Searchlight’s Oliver Haarmann defends private equity’s UK shopping spree

The private equity firm has taken conference company Hyve private alongside Providence Equity Partners and made a sole bid for asset manager Gresham House.

Oliver Haarmann, Searchlight Capital Partners
Oliver Haarmann, Searchlight Capital Partners

Repeated swoops on UK listed companies by private equity firms might have some commentators fretting over the future of UK plc, but private equity firms and investment banks involved in some of the deals have stressed their benefits to PE Hub Europe.

Searchlight Capital Partners has been involved in two take-privates this year, for alternative asset manager Gresham House and conference business Hyve.

“We’re delisting companies that people have been ignoring,” said Oliver Haarmann, Searchlight founding partner. “What difference does it make if they’re going to ignore Hyve or Gresham for another three to four years? That’s a good headline story, but the companies that are generally taken private are unloved, under-invested public companies that are going private for the very reason that public market investors weren’t actually flocking to them.”

Searchlight expects to take Gresham private in late 2023 or early 2024, having agreed an offer at an enterprise value of £441 million ($535 million; €507 million) in July. Searchlight, alongside fellow private equity firm Providence Equity Partners, had already completed a take-private of Hyve at an enterprise value of £524 million in May.

Haarmann said that a plus for the deals from the UK’s perspective was that both companies will remain headquartered in the UK, ultimately creating more jobs and tax revenues for the country if the companies grow. Searchlight itself has a London office, as well as offices in North America.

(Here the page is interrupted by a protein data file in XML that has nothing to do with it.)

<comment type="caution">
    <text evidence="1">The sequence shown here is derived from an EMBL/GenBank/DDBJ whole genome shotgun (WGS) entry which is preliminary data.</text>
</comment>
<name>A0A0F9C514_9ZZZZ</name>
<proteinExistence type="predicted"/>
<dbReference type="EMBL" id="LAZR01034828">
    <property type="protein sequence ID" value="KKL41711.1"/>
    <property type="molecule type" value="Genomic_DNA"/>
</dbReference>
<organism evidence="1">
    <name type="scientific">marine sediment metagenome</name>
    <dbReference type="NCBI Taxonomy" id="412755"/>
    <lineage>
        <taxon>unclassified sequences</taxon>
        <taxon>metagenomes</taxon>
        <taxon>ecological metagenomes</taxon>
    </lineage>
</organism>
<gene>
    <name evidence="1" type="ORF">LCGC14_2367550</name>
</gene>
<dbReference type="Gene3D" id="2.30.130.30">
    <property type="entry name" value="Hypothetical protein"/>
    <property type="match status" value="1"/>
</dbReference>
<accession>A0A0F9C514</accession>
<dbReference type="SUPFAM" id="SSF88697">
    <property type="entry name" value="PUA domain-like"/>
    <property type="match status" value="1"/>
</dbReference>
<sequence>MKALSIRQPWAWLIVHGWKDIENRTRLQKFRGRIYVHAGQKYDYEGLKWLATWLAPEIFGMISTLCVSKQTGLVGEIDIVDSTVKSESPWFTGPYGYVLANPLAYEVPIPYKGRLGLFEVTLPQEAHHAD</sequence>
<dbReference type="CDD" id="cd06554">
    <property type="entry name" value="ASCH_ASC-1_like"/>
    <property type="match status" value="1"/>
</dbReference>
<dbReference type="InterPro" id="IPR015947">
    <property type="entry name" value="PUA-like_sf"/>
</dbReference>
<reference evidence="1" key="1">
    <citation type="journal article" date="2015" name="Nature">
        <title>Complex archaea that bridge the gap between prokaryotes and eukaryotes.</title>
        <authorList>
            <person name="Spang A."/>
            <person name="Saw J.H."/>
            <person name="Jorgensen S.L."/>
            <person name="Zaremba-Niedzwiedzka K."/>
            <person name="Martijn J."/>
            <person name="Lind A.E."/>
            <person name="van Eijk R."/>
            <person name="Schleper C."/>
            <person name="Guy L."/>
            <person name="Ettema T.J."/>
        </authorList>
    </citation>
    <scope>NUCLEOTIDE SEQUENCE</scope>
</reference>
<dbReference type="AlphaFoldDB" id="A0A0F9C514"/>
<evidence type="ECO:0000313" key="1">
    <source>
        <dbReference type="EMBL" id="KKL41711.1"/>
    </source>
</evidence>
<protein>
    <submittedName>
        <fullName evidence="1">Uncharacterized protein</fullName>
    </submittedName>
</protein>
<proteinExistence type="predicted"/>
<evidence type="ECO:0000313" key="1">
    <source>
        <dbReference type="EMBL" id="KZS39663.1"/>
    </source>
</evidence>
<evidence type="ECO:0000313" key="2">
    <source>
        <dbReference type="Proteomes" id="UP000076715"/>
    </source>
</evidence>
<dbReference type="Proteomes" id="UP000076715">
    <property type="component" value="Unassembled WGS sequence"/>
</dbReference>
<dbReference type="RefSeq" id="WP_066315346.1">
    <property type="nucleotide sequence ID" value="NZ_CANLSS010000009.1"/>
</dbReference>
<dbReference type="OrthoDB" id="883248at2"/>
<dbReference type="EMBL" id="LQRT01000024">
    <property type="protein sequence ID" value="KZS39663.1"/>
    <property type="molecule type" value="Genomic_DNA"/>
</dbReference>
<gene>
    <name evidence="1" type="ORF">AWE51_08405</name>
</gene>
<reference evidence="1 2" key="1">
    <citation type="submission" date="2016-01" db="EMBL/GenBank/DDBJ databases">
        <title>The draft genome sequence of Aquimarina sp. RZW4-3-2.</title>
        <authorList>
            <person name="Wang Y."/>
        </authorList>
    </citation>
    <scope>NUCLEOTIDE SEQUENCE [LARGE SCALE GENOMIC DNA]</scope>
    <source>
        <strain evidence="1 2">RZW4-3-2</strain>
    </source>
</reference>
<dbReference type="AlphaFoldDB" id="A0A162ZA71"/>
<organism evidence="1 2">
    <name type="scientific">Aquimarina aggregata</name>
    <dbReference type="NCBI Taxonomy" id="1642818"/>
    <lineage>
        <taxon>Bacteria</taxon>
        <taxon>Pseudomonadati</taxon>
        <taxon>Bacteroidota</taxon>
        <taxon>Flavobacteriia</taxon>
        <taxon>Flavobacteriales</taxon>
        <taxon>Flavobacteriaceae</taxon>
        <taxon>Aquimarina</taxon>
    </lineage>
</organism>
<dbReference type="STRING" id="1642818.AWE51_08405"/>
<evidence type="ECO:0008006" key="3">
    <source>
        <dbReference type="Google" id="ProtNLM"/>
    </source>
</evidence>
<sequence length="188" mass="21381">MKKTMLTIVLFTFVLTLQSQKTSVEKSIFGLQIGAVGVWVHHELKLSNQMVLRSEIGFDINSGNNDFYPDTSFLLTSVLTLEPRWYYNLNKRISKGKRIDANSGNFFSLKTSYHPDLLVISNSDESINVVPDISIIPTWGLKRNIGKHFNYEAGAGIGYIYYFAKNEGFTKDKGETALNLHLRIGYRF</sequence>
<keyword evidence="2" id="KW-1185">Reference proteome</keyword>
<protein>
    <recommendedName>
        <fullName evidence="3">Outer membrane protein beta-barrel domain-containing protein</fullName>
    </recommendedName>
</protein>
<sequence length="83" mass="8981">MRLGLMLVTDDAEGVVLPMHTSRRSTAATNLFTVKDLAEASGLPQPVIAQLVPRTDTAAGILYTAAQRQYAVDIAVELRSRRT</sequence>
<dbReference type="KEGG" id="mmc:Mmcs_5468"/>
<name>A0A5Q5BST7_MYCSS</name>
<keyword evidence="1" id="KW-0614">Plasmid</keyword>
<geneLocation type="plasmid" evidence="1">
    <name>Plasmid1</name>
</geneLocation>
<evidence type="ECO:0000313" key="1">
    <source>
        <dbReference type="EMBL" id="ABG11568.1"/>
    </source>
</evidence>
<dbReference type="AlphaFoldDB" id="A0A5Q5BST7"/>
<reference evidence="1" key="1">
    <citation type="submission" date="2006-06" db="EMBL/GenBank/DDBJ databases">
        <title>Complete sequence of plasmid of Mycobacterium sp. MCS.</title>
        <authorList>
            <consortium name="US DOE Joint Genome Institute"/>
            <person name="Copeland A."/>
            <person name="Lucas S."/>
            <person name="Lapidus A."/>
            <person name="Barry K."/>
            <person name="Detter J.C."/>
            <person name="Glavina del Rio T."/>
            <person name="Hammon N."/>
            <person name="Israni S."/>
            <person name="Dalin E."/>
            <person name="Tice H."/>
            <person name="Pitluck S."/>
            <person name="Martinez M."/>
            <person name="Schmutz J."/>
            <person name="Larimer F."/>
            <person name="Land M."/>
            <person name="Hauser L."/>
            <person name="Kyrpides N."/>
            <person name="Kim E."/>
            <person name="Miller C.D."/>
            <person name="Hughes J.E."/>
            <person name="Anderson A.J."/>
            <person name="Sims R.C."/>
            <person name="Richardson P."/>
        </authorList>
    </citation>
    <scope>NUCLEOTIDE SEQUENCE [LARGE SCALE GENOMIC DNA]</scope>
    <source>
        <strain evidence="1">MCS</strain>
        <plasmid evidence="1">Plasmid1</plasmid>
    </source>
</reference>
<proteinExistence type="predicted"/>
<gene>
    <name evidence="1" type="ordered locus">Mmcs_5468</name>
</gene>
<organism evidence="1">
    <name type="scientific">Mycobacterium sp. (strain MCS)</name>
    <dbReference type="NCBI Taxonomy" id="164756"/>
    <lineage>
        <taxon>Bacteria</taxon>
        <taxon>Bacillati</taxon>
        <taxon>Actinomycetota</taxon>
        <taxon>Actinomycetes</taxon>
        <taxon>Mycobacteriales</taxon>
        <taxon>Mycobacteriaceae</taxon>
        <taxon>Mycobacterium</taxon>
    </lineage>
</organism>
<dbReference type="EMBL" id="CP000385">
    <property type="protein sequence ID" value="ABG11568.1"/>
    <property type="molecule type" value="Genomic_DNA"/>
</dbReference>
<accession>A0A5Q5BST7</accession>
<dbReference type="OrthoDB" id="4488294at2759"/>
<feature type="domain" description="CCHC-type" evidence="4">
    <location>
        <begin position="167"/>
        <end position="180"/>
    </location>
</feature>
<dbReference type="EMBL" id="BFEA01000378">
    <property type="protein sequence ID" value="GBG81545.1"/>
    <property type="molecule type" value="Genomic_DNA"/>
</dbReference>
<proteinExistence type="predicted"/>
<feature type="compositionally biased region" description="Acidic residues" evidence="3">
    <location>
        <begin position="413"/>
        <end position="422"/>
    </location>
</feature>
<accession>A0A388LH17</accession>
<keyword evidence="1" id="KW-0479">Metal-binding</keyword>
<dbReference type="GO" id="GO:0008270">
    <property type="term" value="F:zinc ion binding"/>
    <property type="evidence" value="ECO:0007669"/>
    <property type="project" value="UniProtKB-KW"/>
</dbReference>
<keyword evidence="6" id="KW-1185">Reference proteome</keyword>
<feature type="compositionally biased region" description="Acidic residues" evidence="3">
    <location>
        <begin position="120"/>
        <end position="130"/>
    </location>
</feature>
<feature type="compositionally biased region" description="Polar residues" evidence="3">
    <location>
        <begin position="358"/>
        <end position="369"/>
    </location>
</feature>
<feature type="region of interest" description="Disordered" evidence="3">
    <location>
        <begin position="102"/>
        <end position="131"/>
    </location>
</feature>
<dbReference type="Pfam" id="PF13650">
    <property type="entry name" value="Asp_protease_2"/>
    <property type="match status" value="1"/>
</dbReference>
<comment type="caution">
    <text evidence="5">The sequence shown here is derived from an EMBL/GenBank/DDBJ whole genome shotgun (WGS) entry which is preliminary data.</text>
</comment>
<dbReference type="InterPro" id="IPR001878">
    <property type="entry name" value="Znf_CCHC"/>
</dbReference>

Management teams also see advantages, said Haarmann

“A lot of management teams would prefer to be in private equity hands because they don’t have to run around every quarter talking to public market investors who have a cursory knowledge of their business,” he said. “You have more informed shareholder discussions, potentially quicker, more efficient decision making on major decisions and better compensation. It’s not hard to see why management is receptive to private equity.”

Tempting offers

For those worried about a shrinking stock market, more bad news could be on the way. Falling public valuations and rising interest rates mean more public to private deals are likely, said Allan Bertie, head of European investment banking at Raymond James. The bank is financial adviser to US private equity firm Resurgens Technology Partners and its portfolio company Wellspring Worldwide in its bid for tech business Sopheon – the latest UK take-private offer.

“It’s no longer like your stock price fell 50 percent yesterday, so I’ll give you a 25 percent premium and steal it off your hands,” said Bertie. “It’s been trading at this level for a year. Over 30 years, the average takeover premium is 30-40 percent. Now you’ll maybe see it about 50-60 percent and there’ll be one or two that are done at a higher premium for strategic reasons.